Any discussion about caps on Asian American college enrollment needs to be accompanied by definition what criteria should be used for admissions. University of Miami sociology professor Frank L. Samson found that white Californians that he surveyed strongly supported GPA and test scores as their definition of college admissions merit. When another group of white Californians heard first about how Asian Americans are twice their population proportion in the University of California (UC) system, Sampson found that this group had a different point of view. They favored a lesser emphasis on grades and test scores and more on nebulous qualities like “leadership” where Asians Americans are thought to be less successful.
In this Inside Higher Ed article, Samson sums up his results:
“Sociologists have found that whites refer to ‘qualifications’ and a meritocratic distribution of opportunities and rewards, and the purported failure of blacks to live up to this meritocratic standard, to bolster the belief that racial inequality in the United States has some legitimacy. However, the results here suggest that the importance of meritocratic criteria for whites varies depending upon certain circumstances. To wit, white Californians do not hold a principled commitment to a fixed standard of merit.”
In other words, Samson found that many whites like meritocracy when it keeps outs blacks, but like it much less when it ends up including lots of Asian Americans. He proposes that the perception of a group threat from Asian Americans is skewing their attitudes. You might think, “sadly true, but how does it affect Asian Americans?”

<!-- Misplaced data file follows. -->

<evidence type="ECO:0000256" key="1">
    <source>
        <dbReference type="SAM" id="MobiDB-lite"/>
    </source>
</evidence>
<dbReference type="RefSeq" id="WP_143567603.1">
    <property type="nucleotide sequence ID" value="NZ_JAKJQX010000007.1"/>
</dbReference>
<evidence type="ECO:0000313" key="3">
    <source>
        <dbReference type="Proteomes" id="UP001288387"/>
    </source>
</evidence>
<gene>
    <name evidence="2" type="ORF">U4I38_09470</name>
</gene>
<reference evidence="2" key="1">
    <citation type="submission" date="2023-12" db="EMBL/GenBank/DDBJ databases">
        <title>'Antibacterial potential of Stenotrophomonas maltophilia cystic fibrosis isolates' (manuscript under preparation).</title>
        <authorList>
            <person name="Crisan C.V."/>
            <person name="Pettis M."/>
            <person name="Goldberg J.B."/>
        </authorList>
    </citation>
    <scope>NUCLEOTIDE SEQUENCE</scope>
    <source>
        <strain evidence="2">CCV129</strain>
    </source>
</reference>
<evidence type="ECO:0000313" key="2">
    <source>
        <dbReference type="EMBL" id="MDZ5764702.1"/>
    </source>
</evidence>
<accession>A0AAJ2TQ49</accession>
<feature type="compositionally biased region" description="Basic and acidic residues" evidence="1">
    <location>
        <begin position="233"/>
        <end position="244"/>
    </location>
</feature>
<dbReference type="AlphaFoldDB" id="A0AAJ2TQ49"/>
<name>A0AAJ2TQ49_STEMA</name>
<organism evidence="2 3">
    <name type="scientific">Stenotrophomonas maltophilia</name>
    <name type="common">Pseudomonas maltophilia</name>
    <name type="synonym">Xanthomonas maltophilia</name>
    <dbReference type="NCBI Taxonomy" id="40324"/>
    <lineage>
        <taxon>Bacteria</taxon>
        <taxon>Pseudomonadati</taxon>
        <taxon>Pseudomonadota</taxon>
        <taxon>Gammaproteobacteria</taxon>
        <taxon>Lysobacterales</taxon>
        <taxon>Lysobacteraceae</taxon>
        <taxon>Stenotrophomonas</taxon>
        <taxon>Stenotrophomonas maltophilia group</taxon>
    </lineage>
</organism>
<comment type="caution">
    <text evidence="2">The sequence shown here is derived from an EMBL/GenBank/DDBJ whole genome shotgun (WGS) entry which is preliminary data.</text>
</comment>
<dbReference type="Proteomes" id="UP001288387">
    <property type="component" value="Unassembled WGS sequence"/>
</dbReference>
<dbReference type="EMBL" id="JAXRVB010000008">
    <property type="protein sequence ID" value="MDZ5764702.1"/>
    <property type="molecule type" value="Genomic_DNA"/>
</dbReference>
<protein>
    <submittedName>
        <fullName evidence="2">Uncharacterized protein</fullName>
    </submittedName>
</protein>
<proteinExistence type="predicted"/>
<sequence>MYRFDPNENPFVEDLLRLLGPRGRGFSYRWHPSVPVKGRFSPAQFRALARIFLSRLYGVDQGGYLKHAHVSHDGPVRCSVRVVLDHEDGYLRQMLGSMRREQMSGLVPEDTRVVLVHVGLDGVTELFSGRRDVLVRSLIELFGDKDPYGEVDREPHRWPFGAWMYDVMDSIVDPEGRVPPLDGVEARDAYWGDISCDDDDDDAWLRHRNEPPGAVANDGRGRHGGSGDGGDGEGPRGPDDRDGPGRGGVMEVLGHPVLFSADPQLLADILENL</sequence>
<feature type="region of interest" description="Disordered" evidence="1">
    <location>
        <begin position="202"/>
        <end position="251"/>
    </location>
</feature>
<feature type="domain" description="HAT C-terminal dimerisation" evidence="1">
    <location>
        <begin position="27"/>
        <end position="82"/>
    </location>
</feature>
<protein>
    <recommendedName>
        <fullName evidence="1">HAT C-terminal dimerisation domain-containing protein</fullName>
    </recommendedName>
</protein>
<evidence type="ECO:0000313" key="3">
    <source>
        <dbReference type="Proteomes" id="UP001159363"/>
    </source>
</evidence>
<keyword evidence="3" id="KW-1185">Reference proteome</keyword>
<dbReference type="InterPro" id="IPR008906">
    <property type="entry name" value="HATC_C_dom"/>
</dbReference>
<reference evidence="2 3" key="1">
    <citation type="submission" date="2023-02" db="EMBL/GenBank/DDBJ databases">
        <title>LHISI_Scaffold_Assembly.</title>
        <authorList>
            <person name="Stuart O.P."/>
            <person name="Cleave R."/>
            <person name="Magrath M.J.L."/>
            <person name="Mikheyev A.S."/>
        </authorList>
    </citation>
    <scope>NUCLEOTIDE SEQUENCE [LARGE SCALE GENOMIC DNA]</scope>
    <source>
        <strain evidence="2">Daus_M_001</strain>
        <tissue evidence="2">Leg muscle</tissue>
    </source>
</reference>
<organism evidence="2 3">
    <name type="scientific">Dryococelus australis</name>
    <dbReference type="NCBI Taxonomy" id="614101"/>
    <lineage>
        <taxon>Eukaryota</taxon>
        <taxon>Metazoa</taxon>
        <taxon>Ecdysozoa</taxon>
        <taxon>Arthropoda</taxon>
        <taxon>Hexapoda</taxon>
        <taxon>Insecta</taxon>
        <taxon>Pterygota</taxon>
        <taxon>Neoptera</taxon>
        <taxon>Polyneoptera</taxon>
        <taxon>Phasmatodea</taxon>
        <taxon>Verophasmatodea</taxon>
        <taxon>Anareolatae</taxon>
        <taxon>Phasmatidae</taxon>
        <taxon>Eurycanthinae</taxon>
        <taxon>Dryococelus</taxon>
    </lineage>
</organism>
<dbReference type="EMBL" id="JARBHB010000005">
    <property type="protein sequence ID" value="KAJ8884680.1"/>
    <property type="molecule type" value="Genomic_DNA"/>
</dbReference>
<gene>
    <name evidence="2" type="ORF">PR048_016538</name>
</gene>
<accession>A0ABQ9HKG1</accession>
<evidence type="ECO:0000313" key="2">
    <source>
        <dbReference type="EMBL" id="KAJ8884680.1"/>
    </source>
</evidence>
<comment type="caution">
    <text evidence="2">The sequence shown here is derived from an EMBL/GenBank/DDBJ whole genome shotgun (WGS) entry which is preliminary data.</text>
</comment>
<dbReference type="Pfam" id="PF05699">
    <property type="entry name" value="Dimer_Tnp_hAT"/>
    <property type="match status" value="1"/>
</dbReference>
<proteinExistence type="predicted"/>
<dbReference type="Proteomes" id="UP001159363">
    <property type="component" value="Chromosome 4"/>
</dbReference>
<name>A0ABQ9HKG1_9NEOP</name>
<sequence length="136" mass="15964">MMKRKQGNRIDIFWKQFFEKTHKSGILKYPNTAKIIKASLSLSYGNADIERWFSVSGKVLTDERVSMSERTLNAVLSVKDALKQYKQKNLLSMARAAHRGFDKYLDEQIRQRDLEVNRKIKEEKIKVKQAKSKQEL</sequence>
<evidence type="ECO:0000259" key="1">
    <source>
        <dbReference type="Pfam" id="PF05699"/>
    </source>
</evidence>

These attitudes have real world implications. Samson points out how in the University of California (UC) System, SAT II subject tests were eliminated as admissions criteria, tests where Asian American students were known to do better than average. The idea of a “holistic review” is currently part of the UC admissions process, taking into consideration more than just grades and test scores (I’ll post more about holistic review shortly). Even a former Ivy league admissions officer admits that he has seen bias against Asian Americans in the admissions process.
These results are not really surprising. Increasing Jewish enrollments in the Ivy League during the early 20th century led to use of qualities like “leadership” in Ivy League admissions in an attempt to keep down their numbers. We have written many times about how Asian Americans are considered “other” and not inherently American, so their success is considered a threat – not considered to be part of an overall American success. Researchers, some from the very institutions that are said to be maintaining a cap, have found that Asian American studies need higher test scores to get into elite institutions.
Some have argued that relying on standardized tests can stunt intellectual growth and should do more than focus only on academic achievement for college admissions. While I would agree with large parts of those arguments, I would say that studies like Samson’s remind us that any kind of selection criteria for “merit” can be gamed to work against Asian Americans or any other group.